A serious but uncommon side effect of doxorubicin - parent drug to doxorubicin (liposomal) - can be interference with the pumping action of the heart.  You can receive only up to a certain amount of the parent drug, doxorubicin, during your lifetime.  This "lifetime maximum dose" may be lower if you have heart disease risk factors such as radiation to the chest, advancing age, and use of other heart-toxic drugs.  No "lifetime maximum dose" has been established for doxorubicin (liposomal).  You may be given doxorubicin (liposomal) for as long as the disease does not progress and you show no evidence of heart toxicity.  

Delayed effects:

There is a slight risk of developing a blood cancer such as leukemia years after taking drugs similar to doxorubicin (liposomal).  Talk to your doctor about this risk in relation to doxorubicin (liposomal).

Not all side effects are listed above, some that are rare (occurring in less than 10% of patients) are not listed here.  However, you should always inform your health care provider if you experience any unusual symptoms.

When to contact your doctor or health care provider:

Contact your health care provider immediately, day or night, if you should experience any of the following symptoms:

  • Fever of 100.4° F (38° C) or higher or chills (possible signs of infection).

The following symptoms require medical attention, but are not an emergency.  Contact your health care provider within 24 hours of noticing any of the following:

  • Mouth sores (painful redness, swelling or ulcers)
  • Nausea (interferes with ability to eat and unrelieved with prescribed medication)
  • Vomiting (vomiting more than 4-5 times in a 24 hour period)
  • Diarrhea (4-6 episodes in a 24-hour period)
  • Fast or irregular heart beats
  • Unusual bleeding or bruising
  • Black or tarry stools, or blood in your stools or urine
  • Extreme fatigue (unable to carry on self-care activities)
  • Constipation
  • Swelling of the feet or ankles
  • Tingling or burning, redness, swelling or peeling of skin, blisters or small sores on the palms of the hands or soles of feet.

Always inform your health care provider if you experience any unusual symptoms.

Precautions:

  • Before starting doxorubicin (liposomal) treatment, make sure you tell your doctor about any other medications you are taking (including over-the-counter, vitamins, or herbal remedies).  Do not take aspirin or products containing aspirin unless your doctor permits this.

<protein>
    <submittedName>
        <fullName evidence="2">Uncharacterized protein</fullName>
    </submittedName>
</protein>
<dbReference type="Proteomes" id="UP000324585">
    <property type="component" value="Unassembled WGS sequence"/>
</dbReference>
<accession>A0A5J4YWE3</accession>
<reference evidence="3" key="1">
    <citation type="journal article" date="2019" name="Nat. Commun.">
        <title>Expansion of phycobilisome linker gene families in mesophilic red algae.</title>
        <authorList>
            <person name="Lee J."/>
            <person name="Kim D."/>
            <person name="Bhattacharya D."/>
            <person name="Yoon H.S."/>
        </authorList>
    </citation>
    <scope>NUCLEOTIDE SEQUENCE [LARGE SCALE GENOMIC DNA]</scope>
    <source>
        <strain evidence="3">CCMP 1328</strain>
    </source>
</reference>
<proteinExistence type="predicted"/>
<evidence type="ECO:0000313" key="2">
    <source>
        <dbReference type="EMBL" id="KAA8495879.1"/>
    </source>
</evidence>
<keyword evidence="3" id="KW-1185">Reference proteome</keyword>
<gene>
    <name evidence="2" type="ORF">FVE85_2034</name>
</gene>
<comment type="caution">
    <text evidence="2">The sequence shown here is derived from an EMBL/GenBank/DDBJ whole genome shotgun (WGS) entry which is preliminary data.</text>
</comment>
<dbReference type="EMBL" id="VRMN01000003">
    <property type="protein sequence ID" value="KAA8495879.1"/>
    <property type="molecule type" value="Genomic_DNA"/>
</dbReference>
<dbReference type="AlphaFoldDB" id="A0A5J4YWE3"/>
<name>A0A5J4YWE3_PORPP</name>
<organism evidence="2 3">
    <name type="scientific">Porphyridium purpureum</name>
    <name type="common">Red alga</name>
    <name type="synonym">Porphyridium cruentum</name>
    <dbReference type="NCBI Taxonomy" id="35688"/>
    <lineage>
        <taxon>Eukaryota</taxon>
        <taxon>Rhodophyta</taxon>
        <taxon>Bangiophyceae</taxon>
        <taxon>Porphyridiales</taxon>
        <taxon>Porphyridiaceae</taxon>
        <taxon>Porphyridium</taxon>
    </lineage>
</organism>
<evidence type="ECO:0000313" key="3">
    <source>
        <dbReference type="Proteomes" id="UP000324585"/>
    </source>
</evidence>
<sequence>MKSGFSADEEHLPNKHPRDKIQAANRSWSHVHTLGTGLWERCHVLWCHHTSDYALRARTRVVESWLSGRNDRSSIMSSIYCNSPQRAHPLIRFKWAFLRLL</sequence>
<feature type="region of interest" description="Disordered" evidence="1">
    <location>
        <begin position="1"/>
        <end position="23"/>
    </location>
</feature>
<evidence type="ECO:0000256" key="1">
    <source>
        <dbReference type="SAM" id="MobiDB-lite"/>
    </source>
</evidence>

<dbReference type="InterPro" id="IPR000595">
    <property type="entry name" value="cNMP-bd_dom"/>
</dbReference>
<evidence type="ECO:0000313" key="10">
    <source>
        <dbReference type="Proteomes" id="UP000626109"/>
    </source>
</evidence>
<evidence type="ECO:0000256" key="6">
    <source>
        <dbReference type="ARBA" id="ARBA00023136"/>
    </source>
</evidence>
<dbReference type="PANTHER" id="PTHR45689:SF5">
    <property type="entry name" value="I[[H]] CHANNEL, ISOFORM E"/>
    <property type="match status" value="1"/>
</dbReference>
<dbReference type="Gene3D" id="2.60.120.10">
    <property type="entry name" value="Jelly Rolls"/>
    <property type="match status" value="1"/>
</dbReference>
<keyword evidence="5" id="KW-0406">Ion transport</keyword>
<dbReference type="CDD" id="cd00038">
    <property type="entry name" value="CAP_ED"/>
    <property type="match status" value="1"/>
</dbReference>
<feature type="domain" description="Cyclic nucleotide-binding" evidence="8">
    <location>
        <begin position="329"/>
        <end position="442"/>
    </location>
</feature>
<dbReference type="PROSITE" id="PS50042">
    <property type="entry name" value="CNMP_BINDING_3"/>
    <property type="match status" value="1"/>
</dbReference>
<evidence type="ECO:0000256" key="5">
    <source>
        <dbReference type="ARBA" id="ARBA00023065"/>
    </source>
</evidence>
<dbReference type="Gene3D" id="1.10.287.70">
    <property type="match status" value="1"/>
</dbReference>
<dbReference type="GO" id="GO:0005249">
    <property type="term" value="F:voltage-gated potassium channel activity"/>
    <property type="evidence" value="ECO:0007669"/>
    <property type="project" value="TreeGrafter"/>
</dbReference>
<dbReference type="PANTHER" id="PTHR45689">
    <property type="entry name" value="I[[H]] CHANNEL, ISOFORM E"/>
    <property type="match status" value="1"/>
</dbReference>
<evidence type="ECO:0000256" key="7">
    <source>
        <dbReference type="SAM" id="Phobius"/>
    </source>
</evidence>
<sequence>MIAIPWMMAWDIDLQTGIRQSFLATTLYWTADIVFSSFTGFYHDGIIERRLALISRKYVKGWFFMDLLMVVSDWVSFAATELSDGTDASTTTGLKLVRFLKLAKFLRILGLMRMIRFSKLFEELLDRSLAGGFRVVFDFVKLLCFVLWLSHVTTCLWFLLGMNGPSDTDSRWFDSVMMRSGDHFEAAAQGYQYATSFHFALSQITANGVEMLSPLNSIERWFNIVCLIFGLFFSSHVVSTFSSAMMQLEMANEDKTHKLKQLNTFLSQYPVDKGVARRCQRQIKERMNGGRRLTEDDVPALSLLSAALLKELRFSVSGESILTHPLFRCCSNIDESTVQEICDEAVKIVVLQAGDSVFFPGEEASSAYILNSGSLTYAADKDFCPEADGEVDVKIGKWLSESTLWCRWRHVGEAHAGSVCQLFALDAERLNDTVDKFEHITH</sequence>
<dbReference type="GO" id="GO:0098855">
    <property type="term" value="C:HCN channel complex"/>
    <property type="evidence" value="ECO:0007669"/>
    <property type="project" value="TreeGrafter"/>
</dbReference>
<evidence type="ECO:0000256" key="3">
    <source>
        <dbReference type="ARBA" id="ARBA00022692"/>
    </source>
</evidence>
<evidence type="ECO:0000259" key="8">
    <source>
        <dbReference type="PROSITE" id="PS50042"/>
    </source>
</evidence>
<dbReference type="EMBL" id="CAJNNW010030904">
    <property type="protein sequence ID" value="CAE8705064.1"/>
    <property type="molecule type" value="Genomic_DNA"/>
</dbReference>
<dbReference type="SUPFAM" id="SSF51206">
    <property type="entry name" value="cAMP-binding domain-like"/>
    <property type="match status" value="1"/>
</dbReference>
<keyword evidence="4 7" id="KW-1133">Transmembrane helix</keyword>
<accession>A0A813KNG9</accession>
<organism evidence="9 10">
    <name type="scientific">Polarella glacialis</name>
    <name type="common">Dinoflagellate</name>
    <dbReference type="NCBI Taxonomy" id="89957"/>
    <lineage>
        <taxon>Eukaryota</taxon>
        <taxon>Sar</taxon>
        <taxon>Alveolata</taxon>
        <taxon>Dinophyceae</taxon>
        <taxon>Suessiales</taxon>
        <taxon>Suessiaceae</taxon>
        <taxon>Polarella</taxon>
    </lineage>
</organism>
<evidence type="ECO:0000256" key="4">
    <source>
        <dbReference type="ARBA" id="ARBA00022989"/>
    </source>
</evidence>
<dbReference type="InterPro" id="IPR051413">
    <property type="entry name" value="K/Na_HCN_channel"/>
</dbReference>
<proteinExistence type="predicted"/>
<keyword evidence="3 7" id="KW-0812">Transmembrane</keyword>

• Do not receive any kind of vaccination without your doctor's approval while taking doxorubicin (liposomal).
  • Inform your health care professional if you are pregnant or may be pregnant prior to starting this treatment. Pregnancy category D (doxorubicin (liposomal) may be hazardous to the fetus.  Women who are pregnant or become pregnant must be advised of the potential hazard to the fetus).
  • For both men and women: Use contraceptives, and do not conceive a child (get pregnant) while taking doxorubicin (liposomal).  Barrier methods of contraception, such as condoms, are recommended.  Discuss with your doctor when you may safely become pregnant after therapy.
  • Do not breast feed while taking this medication.
  • You may be more sensitive to sunlight, take extra care to avoid sun exposure. 
  • People with congestive heart failure, those who have already had high doses of this drug or a similar drug, and those with permanent problems with blood counts (bone marrow suppression) cannot receive this drug. 
  • Anyone who has had an allergic reaction to doxorubicin (liposomal) or any of its components cannot receive it again. 

Self-care tips:

  • Apply ice if you have any pain, redness or swelling at the IV site, and notify your doctor. 
  • Prevention of hand-foot syndrome. Modification of normal activities of daily living to reduce friction and heat exposure to hands and feet, for about a week after treatment. (For more information see - Managing side effects: hand foot syndrome).
  • You may be at risk of infection so try to avoid crowds or people with colds, and report fever or any other signs of infection immediately to your health care provider.
  • Wash your hands often.
  • To reduce nausea, take anti-nausea medications as prescribed by your doctor, and eat small, frequent meals.
  • To help treat/prevent mouth sores, use a soft toothbrush, and rinse three times a day with 1/2 to 1 teaspoon of baking soda and/or 1/2 to 1 teaspoon of salt mixed with 8 ounces of water.